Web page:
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Not So Tall for Six

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Kylie Bell may be the smallest one in her first-grade class, but when it comes to standing up to that mean ol' bully-boy Rusty Jacks, her courage is monumental. Life isn't easy when you can't reach the water fountain, but Kylie Bell's big heart and good manners prove that sometimes it takes the most courage to do what's right. Kylie Bell may be the smallest one in her first-grade class, but when it comes to standing up to that mean ol' bully-boy Rusty Jacks, her courage is monumental. Life isn't easy when you can't reach the water fountain, but Kylie Bell's big heart and good manners prove that sometimes it takes the most courage to do what's right.


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Kylie Bell may be the smallest one in her first-grade class, but when it comes to standing up to that mean ol' bully-boy Rusty Jacks, her courage is monumental. Life isn't easy when you can't reach the water fountain, but Kylie Bell's big heart and good manners prove that sometimes it takes the most courage to do what's right. Kylie Bell may be the smallest one in her first-grade class, but when it comes to standing up to that mean ol' bully-boy Rusty Jacks, her courage is monumental. Life isn't easy when you can't reach the water fountain, but Kylie Bell's big heart and good manners prove that sometimes it takes the most courage to do what's right.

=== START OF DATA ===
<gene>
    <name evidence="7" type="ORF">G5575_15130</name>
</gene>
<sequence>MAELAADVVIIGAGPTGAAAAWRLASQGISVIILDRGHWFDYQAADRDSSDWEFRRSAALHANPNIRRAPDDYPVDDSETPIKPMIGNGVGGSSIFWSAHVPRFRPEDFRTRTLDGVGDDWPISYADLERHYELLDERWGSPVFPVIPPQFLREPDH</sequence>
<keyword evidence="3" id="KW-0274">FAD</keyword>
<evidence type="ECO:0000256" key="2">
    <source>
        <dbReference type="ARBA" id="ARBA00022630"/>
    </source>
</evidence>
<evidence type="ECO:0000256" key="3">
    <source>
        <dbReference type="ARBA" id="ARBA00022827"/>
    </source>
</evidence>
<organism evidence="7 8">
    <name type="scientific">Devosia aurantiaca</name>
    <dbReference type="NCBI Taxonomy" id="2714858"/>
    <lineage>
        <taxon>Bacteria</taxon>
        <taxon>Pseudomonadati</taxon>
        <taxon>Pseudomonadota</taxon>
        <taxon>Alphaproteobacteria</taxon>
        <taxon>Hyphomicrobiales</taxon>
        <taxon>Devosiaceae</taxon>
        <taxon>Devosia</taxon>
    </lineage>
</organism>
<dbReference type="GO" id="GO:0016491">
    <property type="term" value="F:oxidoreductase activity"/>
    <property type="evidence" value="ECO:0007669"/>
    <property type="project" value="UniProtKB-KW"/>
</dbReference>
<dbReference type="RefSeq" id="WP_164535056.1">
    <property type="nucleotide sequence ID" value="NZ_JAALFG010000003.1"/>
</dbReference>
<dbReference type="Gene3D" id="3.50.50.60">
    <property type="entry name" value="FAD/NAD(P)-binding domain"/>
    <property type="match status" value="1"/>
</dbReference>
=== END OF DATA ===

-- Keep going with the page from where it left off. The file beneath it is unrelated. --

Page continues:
30 review for Not So Tall for Six

  1. 5 out of 5

    Cheryl Rainfield